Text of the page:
New CNS/AANS Guidelines Discourage Steroids in Spinal Injury

Pauline Anderson

March 28, 2013

For the first time ever, experts are recommending against the use of steroids early after an acute spinal cord injury.

The new recommendation is among 112 evidence-based recommendations contained in an updated document on the management of acute cervical spine and spinal cord injuries, released by the Congress of Neurological Surgeons (CNS) and the American Association of Neurological Surgeons (AANS).

The previous recommendation on steroid use had been a "marvelous waffle" in that it recommended the use of these agents as long as practitioners realized that the chance of causing harm was greater than the chance of causing good, Daniel K. Resnick, MD, professor, neurological surgery, University of Wisconsin School of Medicine and Public Health, Madison, and president-elect of the CNS, told Medscape Medical News.

"The way I look at it is that we're going back to the original data to basically correct something" that was done incorrectly in the past, said Dr. Resnick, who headed the review committee for the new guidelines.

The recommendations, which incorporate the newest available studies as well as scrutinize older studies, are published as a supplement to the March issue of Neurosurgery.

Mitchell S. Berger, MD, president of the AANS, and chairman of the Department of Neurological Surgery and Kathleen M. Plant Distinguished Professor at the University of California, San Francisco, said the new document was a joint effort between the AANS and CNS through the Joint Section on Trauma, under the auspices of their Washington Committee.

"We're very proud of the fact that this was a joint effort, done with members of both organizations to come up with these guidelines, which serve as really good, potentially useful tools for us to help patients," Dr. Berger told Medscape Medical News.

Still, he said, "I think it's also important to point out that we believe physicians must have autonomy and flexibility in how they pursue the optimal care for the patient."

Lack of Medical Evidence

Dr. Daniel K. Resnick

The guidelines are an updated version of the original set of only 76 recommendations that was published in 2002. The new version has 19 level I recommendations, each supported by class I medical evidence. There are also 16 level II recommendations based on class II medical evidence and 77 level III recommendations based on class III medical evidence.

But because of the lack of relevant evidence, the new guidelines do not include recommendations on the use of hypothermia in the care of the patient with spinal cord injury (SCI) or on other areas of the management and treatment of these injuries.

In contrast to the old guidelines, a recommendation in the chapter "Pharmacological Therapy for Acute Spinal Cord Injury" is that methylprednisolone (MP) not be used for the treatment of acute SCI within the first 24 to 48 hours. The standard was revised because of the lack of medical evidence supporting the benefits of these drugs in the clinical setting. In fact, the report includes strong evidence that high-dose steroids are associated with harmful adverse effects.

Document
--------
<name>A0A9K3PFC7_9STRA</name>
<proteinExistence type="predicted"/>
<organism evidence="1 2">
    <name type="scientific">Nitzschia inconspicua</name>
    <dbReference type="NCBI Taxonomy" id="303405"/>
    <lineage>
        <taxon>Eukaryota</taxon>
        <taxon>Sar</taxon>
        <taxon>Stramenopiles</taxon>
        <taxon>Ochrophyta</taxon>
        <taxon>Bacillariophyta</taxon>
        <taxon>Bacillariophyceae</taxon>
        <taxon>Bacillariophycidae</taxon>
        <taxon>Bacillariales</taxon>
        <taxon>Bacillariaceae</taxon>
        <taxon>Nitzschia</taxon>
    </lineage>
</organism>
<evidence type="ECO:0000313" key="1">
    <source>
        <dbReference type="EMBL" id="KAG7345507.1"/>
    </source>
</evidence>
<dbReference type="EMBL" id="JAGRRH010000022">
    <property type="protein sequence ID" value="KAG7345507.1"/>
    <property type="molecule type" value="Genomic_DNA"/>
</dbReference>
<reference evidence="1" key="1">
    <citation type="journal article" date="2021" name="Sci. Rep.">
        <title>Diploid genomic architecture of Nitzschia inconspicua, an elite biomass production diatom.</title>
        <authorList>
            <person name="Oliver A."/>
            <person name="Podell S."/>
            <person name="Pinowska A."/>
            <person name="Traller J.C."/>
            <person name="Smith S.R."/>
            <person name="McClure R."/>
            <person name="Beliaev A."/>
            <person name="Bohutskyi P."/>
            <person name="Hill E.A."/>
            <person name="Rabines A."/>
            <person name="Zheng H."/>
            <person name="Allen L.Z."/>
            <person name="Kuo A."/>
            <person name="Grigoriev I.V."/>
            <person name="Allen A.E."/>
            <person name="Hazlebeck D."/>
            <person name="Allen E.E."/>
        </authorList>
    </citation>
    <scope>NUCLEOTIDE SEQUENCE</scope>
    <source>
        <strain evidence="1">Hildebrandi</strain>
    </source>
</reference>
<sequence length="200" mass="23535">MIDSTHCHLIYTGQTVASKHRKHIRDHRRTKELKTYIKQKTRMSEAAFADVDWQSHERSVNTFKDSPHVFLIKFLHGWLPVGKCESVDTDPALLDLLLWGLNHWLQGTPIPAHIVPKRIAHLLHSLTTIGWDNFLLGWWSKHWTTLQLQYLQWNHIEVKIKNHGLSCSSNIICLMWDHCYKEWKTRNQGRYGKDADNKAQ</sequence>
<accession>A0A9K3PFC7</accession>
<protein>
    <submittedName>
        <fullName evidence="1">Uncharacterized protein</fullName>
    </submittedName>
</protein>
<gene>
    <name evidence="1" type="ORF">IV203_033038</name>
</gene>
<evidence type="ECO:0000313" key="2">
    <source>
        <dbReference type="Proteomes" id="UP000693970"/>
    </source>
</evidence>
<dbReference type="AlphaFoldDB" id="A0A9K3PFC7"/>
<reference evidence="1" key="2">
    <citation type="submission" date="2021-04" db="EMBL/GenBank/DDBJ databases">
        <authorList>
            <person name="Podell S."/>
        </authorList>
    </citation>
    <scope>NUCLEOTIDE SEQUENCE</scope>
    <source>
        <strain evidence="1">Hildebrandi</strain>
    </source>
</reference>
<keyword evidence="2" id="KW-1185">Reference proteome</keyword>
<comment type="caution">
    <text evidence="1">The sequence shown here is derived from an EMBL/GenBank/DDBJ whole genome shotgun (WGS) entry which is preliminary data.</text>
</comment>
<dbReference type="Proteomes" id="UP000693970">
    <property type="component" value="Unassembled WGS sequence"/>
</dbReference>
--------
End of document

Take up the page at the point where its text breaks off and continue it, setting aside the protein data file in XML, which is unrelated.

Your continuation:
In 2002, the initial recommendation from the writing committee was very similar to the current guidelines, but what actually appeared after review by the boards of the 2 parent organizations was much less clear, said Dr. Resnick, who authored the original document. It was a recommendation at an option level, or at a low level of confidence, he said.

"Now we're saying don't use steroids and are issuing that recommendation with a much higher level of confidence. "

Steroid use in this population has been associated with higher incidence of infections, sepsis, longer stays in the intensive care unit, increased complications, and sometimes death.

Dr. Berger also pointed to this new recommendation as one of the most significant in the new document. "I think this is a bit of a paradigm shift from where we were, thinking that high-dose steroids in the acute setting were very beneficial. We actually know that that's not the case; that steroids really didn't show the benefit we'd hoped in the long-term," he said.

Clear Direction

This new recommendation appears to provide clear direction to practicing neurosurgeons. A member of the review committee, Langston Holly, MD, University of California at Los Angeles Medical Center,said that it will help provide "an immediate and beneficial impact on patient care."

"The present day usage of methylprednisolone is fueled by both a desire to do everything humanly possible for these tragically injured patients, as well as medicolegal concerns, which can be quite significant in some communities," said Dr. Holly. "The 2012 guidelines clearly state that methylprednisolone is not recommended in the management of acute SCI, and that there is no class I or II evidence to support its use. In stark contrast, there is class I to III evidence that this treatment is associated with harmful side effects."

Another substantial change to the guidelines relates to vertebral artery injury. The new document recommends screening imaging in most patients with significant spinal injuries whereas the old recommendations did not, said Dr. Resnick.

This presents a bit of a problem because doctors aren't sure what to do with these injured patients, he said. "The vast majority of them are asymptomatic, so while it does seem that imaging will demonstrate a lot of these injuries, there's not a lot of guidance on exactly what to do about them."